Imperva Warns of Flaws in CAPTCHA Security
The company says new methods need to be explored to better balance complexity with user-friendliness.
"The comprehensive 12-page report explores a number of CAPTCHA-solving products that offer 27 percent to 100 percent success rates -- and work across CAPTCHA implementations from dozens of vendors," writes FierceCIO's Paul Mah. "This is done using a mixture of optical character recognition and machine learning technologies. Another popular method to defeat CAPTCHAs involves outsourcing them to real human beings. Indeed, such services are often advertised online at attractive rates."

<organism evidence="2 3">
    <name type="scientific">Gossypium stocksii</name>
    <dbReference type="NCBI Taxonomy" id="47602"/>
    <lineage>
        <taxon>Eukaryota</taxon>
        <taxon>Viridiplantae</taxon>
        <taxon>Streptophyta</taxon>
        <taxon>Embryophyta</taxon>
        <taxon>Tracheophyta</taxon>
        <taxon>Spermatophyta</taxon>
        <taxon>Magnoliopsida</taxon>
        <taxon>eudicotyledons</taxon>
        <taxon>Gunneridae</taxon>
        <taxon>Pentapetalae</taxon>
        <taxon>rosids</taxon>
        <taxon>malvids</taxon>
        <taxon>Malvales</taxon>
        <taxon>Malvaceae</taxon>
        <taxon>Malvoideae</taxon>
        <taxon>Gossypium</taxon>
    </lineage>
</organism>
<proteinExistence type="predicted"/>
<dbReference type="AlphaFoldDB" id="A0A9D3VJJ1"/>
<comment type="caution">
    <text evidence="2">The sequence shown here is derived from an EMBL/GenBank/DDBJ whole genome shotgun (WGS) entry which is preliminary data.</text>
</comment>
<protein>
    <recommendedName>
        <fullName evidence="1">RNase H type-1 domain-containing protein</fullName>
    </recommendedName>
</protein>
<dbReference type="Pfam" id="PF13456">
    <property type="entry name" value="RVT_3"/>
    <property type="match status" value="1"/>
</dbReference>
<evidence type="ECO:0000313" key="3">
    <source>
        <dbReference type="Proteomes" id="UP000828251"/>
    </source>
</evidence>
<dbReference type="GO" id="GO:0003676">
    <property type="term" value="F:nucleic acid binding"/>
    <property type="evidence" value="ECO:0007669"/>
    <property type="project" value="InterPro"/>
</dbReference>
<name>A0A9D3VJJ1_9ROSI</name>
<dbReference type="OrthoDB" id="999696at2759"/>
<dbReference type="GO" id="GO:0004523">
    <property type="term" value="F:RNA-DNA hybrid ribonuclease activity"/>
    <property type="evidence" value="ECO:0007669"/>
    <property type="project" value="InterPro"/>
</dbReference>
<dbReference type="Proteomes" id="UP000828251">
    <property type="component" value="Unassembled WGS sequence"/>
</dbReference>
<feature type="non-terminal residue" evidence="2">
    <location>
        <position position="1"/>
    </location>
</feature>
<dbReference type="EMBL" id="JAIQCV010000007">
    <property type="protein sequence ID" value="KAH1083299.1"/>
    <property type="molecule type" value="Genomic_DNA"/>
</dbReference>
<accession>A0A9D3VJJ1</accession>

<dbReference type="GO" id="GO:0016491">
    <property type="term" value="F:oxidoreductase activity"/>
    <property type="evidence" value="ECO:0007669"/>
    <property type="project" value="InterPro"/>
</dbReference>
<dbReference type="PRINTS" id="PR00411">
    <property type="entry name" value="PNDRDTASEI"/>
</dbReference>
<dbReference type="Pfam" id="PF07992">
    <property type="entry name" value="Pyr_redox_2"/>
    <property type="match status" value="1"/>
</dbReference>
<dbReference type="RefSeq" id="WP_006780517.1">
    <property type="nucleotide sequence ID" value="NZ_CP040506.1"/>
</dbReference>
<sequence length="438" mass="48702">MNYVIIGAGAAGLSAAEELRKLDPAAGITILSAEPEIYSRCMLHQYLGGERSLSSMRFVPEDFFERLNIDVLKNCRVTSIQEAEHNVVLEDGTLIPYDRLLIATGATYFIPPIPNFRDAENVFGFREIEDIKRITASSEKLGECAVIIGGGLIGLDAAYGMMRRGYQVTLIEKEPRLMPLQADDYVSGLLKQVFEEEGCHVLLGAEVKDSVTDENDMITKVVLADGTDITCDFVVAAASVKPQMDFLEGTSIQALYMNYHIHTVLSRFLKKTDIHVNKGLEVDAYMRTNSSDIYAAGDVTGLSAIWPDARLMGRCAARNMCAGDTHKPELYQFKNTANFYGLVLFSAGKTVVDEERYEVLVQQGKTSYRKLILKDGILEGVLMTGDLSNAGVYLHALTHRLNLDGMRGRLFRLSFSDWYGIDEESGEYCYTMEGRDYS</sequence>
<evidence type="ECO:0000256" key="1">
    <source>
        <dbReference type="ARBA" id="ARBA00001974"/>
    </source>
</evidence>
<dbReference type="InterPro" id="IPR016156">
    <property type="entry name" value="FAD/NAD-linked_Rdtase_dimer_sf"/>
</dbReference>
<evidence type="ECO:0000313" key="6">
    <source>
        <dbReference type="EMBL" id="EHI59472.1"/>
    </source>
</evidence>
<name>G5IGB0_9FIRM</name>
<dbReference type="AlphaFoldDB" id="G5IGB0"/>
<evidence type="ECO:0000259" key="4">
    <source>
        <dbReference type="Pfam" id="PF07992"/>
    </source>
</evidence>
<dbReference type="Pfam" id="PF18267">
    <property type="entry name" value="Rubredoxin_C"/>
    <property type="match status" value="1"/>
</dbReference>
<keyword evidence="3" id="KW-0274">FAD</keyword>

"But there are some innovative efforts," writes VentureBeat's Meghan Kelly. "Imperva says that CAPTCHAs, in order to be more user-friendly, but equally as complex for a computer to unlock, should be delivered in the form of games. One company is creating CAPTCHAs that ask you to move various facial features (such as eyes, noses, and ears) to the right places on a face."
"CAPTCHA security, like many other security segments, is a battle of innovation between hackers and security professionals," Imperva CTO Amichai Shulman said in a statement. "CAPTCHA security must be balanced against a positive user experience, but can readily be improved by deploying anti-automation solutions to help prevent hackers from employing anti-CAPTCHA tools."